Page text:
While the majority of patients suffering concussions can get through it with minor treatment, some cases are serious and need immediate attention. You can learn how to treat a concussion and avoid potentially serious injury later on.
Step 1: Identify symptoms Identify the symptoms of a concussion. A concussion is any disturbance in brain function and is almost always caused by trauma or injury that causes the brain to be knocked around inside the skull. The most common symptoms are confusion and amnesia.
TIP: Symptoms also include loss of consciousness, slurred speech, light-headedness, blurred vision, ringing ears, balance or coordination problems, and nausea.
Step 2: Seek medical attention Seek immediate medical attention if symptoms are severe, such as unconsciousness, severe or worsening headaches, or persistent vomiting. Someone who is experiencing such symptoms should go to an emergency room for a CT scan.
Step 3: Administer acetaminophen Administer acetaminophen to ease head pain, but avoid aspirin, ibuprofin, and other nonsteroidal anti-inflammatory drugs, which may increase the risk of bleeding.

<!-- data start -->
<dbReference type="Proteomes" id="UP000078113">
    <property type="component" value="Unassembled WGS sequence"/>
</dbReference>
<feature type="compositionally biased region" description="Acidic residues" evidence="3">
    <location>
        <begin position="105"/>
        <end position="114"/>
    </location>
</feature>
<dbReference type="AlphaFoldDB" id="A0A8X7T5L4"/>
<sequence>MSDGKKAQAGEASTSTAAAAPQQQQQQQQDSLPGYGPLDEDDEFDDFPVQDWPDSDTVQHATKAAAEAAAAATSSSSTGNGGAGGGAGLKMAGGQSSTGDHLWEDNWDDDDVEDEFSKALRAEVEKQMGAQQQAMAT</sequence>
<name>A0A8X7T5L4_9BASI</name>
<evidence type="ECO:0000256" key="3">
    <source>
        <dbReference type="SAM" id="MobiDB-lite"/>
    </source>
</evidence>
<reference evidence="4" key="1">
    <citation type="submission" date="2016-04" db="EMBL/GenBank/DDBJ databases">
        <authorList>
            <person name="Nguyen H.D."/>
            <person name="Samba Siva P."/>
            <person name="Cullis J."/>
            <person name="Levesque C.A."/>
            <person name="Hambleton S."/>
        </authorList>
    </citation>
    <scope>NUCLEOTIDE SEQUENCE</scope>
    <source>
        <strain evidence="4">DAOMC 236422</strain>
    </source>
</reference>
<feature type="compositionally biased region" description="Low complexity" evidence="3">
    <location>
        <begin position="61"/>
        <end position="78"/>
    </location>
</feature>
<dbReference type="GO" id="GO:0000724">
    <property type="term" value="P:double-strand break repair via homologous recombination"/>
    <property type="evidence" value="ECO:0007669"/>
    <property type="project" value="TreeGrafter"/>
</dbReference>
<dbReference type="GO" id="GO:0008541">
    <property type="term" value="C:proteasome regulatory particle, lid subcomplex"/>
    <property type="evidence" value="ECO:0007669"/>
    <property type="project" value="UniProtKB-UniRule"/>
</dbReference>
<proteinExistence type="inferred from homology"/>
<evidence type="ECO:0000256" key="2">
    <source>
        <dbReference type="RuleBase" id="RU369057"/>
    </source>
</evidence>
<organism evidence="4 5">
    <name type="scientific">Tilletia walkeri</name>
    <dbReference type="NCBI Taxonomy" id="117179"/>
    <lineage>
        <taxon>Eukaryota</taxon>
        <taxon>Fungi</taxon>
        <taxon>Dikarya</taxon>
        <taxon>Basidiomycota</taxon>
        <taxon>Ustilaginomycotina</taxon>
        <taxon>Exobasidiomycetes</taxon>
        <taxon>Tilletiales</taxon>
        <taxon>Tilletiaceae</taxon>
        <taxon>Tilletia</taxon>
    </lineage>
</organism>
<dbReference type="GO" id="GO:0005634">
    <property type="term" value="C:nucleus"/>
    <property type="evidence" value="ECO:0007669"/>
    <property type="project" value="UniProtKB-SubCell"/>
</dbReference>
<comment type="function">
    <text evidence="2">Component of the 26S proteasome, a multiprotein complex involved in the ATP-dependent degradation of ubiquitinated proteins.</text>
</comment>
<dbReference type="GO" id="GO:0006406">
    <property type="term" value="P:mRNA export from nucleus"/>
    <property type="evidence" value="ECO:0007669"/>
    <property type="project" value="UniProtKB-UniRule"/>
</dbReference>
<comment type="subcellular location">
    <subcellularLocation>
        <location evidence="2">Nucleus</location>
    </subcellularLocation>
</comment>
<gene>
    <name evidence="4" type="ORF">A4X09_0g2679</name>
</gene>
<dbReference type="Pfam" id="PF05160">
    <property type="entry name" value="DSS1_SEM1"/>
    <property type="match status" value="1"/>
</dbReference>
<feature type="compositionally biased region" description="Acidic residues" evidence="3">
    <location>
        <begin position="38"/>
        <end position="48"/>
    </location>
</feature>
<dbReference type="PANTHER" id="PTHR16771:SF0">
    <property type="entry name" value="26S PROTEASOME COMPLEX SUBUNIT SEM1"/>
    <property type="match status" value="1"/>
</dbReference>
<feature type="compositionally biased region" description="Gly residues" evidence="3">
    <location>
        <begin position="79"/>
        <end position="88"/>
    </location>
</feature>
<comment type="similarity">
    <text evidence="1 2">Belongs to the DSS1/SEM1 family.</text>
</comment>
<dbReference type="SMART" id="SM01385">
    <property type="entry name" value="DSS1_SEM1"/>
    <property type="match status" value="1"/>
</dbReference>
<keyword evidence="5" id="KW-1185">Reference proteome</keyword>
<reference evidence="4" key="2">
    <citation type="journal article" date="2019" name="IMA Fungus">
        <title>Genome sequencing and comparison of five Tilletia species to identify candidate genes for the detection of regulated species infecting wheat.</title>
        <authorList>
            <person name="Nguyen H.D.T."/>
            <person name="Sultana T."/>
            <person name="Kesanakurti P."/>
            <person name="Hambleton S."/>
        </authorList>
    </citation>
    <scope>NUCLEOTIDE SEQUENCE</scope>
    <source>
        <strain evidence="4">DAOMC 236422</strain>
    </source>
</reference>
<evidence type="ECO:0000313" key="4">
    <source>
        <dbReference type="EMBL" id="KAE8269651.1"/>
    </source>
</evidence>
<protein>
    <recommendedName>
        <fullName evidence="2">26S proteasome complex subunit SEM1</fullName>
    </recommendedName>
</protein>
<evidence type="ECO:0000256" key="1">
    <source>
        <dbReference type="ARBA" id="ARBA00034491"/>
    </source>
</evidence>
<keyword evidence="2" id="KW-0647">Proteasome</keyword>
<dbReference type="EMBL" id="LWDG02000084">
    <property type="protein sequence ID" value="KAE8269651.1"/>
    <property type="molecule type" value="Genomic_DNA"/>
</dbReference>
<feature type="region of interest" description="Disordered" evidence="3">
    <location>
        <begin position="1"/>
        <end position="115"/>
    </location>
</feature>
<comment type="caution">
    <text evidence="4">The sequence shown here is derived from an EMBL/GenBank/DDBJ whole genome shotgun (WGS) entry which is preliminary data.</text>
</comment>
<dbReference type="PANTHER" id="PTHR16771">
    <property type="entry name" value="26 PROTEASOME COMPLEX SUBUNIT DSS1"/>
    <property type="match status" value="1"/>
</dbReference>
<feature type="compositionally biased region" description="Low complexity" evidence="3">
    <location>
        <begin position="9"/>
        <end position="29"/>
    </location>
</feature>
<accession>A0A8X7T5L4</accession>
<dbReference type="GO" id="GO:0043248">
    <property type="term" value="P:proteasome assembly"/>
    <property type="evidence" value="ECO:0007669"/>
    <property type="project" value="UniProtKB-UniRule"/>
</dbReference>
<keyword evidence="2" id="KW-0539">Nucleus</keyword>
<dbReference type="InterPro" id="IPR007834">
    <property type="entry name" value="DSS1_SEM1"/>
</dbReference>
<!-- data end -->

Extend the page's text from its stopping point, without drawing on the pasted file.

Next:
Step 4: Avoid sports or other vigorous activity Avoid sports if you're an athlete, and refrain from any vigorous activity for as long as symptoms persist. Ask a doctor when it's safe to resume play.
TIP: Symptoms may persist for a few days to a few weeks and until they subside, further head trauma can result in permanent damage.
Step 5: Look for post-concussive syndrome Look for post-concussive syndrome, the symptoms of which include memory loss, judgment and concentration difficulties, and balance or coordination problems. If such symptoms present, seek a neuropsychological evaluation.
Step 6: Rest Stay home, rest, and wait it out. While extreme cases are rare, most symptoms of mild concussions will go away in a matter of days and you'll be able to resume your normal routine.
FACT: An estimated 1.1 million people in the United States suffer a concussion each year.